For more info: slewpi.com
My favorite effect is a toss up between Analog Tape Echo and Spring Reverb. The new Nomad Factory Echoes plug-in emulates some classic Tape Echo boxes. I have a Boss DM100 (not actual Tape) and often use Fabfilter’s Timeless both which I highly recommend. I love the detuning effects you can achieve as you mess with the delay time.
“ECHOES faithfully models the greatest delay effects of all time, PLX-1 based on* Echoplex® 1, PLX-3 based on Echoplex 3, OILCAN based on Tel-Ray® Oilcan Delay, EHX-DM based on Electro Harmonix® Deluxe Memory Man, and ADM-2 based on Boss® DM-2 Analog Delay.” – nomadfactory.com
For more info: nomadfactory.com/echoes
This entry was written by plug-ins and tagged Boss DM100, delay, Echoes, Fabfilter Timeless, Nomad Factory, plug-in, Tape Echo. Leave a comment or view the discussion at the permalink and follow any comments with the RSS feed for this post.
Yesterday’s post where I asked the question if your a musician should you fight piracy was very interesting. Most people agreed with my first inclination that you want the most fans no matter what the means. Therefore today I ask: Should musicians post all their music; full length songs on YouTube? Here’s my reasoning. Over time fans are going to post your full songs on YouTube. If you have a music video they will repost that. If you don’t have an official video they will just put the song up with some text or often they will get creative and have a slideshow of photos of you or something similar. Why not beat them to the punch this way you control the video? If you control it you can at least add links to buy your tunes somewhere legal. You can have your own annotated links, images, etc… If the song is a hit you could even make some money with Google AdSense. I’ve attached two examples to this post. The first one for my song One Night in NYC. It has over 800,000 views but I wasn’t the one who uploaded the the video. I certainly wish I did so. Maybe I can claim it somehow without it loosing it’s view count? The second example is for a song I recorded “Soul of Emptiness”. Someone just played the record and displayed the lyrics. I think most fans know the YouTube audio quality is cassette-ish so if they love the song they still seek out a better version to own. What do you think? Upload each song in full to YouTube starting on day one?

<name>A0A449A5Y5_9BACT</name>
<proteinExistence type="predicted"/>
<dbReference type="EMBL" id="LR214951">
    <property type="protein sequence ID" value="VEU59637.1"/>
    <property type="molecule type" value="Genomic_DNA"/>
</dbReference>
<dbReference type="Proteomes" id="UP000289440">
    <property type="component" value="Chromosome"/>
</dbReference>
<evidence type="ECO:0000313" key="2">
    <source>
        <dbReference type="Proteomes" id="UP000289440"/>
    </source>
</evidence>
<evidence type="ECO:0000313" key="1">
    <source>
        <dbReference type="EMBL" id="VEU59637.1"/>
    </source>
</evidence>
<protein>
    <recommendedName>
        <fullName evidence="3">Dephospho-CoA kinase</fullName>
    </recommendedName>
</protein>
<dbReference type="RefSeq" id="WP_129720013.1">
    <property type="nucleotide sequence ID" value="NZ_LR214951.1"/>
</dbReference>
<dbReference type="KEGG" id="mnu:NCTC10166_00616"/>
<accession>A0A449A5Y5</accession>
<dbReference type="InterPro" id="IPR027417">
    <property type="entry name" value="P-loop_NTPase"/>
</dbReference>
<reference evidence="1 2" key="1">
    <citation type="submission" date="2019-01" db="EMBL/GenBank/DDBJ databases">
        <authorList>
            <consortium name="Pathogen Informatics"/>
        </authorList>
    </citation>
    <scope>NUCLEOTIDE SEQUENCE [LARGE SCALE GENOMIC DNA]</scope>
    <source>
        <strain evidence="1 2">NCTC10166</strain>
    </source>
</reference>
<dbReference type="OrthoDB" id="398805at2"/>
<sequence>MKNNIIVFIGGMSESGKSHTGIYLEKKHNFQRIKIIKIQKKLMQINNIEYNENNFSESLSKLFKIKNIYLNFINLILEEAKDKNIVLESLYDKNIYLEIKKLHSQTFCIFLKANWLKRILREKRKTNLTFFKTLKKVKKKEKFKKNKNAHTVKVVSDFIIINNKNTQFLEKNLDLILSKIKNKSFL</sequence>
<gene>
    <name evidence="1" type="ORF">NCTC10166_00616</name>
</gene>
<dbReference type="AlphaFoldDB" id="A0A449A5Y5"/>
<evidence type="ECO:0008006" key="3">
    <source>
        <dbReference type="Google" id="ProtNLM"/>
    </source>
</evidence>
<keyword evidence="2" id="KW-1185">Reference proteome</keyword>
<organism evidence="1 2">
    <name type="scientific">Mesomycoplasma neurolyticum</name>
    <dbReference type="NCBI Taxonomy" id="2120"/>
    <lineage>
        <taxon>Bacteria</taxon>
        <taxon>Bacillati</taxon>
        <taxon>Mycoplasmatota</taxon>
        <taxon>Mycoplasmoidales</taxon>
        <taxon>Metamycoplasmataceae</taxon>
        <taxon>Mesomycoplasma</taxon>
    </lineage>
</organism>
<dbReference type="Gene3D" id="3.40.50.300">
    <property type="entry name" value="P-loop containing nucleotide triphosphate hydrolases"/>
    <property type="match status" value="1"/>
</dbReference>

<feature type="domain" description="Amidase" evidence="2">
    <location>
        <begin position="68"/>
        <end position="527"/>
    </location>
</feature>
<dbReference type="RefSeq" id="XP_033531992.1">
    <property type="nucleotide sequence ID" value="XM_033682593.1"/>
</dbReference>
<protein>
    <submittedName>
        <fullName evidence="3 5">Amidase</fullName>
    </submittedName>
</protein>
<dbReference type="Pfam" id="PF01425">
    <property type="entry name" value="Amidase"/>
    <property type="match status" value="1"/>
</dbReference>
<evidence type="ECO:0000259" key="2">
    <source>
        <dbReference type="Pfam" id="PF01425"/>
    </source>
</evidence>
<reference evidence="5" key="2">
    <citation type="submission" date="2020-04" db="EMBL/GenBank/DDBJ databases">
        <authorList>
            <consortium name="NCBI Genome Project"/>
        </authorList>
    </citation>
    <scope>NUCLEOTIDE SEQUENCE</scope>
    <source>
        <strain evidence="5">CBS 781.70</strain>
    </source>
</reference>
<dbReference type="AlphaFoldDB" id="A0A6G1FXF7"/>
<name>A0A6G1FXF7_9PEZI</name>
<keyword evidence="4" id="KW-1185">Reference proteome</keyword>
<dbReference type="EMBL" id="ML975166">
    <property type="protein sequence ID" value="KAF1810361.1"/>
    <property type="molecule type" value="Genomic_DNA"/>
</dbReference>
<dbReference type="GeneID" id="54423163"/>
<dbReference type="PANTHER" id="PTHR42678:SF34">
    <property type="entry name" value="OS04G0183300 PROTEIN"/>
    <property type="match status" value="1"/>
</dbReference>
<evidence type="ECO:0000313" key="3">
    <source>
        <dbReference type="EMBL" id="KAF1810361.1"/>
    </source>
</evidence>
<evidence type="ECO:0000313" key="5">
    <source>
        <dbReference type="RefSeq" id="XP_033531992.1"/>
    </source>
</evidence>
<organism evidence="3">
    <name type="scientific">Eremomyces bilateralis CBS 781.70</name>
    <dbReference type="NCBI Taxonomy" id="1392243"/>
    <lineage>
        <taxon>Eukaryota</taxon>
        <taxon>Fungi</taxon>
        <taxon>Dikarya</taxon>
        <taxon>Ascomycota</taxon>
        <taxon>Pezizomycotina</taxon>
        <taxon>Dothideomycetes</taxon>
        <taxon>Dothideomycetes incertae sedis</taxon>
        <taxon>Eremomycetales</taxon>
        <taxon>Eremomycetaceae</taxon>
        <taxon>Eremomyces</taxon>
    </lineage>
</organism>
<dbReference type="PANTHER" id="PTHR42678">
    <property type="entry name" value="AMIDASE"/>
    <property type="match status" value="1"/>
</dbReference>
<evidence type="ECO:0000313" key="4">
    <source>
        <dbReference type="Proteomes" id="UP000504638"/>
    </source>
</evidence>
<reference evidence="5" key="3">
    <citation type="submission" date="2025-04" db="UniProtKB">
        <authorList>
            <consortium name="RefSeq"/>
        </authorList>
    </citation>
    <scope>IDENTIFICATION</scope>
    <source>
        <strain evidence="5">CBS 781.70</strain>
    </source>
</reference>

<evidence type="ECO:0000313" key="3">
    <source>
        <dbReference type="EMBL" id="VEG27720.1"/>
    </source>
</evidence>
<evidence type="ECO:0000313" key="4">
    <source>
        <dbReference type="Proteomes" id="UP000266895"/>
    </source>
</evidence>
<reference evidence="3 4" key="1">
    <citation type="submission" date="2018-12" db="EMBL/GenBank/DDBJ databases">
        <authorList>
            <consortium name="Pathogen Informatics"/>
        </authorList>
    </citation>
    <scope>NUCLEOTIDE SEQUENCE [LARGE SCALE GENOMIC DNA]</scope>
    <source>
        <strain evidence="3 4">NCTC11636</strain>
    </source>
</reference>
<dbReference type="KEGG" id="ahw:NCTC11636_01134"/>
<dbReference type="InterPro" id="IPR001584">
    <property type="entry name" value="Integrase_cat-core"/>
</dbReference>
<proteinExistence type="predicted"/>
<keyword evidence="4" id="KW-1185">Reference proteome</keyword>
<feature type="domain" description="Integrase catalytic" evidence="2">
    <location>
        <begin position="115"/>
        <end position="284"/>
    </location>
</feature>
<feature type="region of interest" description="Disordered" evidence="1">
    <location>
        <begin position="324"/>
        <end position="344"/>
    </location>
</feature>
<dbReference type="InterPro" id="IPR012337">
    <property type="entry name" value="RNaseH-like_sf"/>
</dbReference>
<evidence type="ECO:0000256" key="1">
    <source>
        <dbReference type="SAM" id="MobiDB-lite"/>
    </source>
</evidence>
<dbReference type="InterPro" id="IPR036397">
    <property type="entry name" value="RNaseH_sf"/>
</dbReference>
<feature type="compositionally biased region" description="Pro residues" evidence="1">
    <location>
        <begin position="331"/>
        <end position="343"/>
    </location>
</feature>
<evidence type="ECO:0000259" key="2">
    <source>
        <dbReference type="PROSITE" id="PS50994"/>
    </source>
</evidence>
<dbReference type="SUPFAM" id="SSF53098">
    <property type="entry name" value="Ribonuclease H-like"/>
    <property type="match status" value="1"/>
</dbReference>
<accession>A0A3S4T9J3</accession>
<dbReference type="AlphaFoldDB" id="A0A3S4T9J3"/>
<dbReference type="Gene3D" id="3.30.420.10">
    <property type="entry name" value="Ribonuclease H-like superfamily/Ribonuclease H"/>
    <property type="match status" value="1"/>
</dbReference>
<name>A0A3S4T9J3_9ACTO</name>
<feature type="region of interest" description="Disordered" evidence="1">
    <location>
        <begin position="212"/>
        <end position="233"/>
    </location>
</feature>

“Join the largest worldwide video-sharing community!” – youtube.com
For more info: youtube.com/thingstocomerecords
Here’s the scenario: You release a new album. On day one pirated/illegal download links rank higher than any other result when people search for your music. Muso TNT is a product which I assume helps you get rid of the offending links. I have some questions. Is this service worth $40 – $130 for the first month or two? It seems the main time you would want this service would be during the initial release period. The company is based in London. Do you think that makes any difference in it’s effectiveness in stopping illegal files in the USA or Russia? Do you think it’s a good idea to stop the illegal trade of your music? After all, illegal file trading of your music increases your fame and gigs no? Has anyone used this service? Are there known competitors to Muso TNT that are worth looking at? I know from my “Horrorist” Google alert everything I’ve released is constantly being shared. Some friends of mine spend quite a lot of time working to remove their music from file trading sites. I’ve never attempted to stop it myself. What do you think?
Muso TNT enables you to track and remove every infringing file for your artist or title across millions of sites daily. Muso TNT is an online interface for rights holders to gear your fans towards legal download sites. We empower you to remove ALL pirated files with absolute speed and complete accuracy. We give you the tools to enforce your rights 24/7 and make legal downloads the easy choice for fans. – muso.com
For more info: muso.com
Here’s a little piece of sunshine in the form of an iPhone App. Launch Barcodas and scan a barcode into it using the iPhone’s camera. It will turn the barcode into a musical sequence. You can change the tempo of your new audio sequence and share it on Facebook. Now I finally have something to do other than filling my cart while shopping in the supermarket.
“The barcodas app scans any ean (8 or 13) or upc (e or a) barcode and turns it into a musical pattern in a user-selectable harmonic scale. Imagine walking into a supermarket filled with thousands of tunes to discover, supermarket symphony! Share the barcodes you love listening to on Facebook, so all your barcodas friends can scan them too.” – nr74.org/barcodas.html
For more info: nr74.org/barcodas.html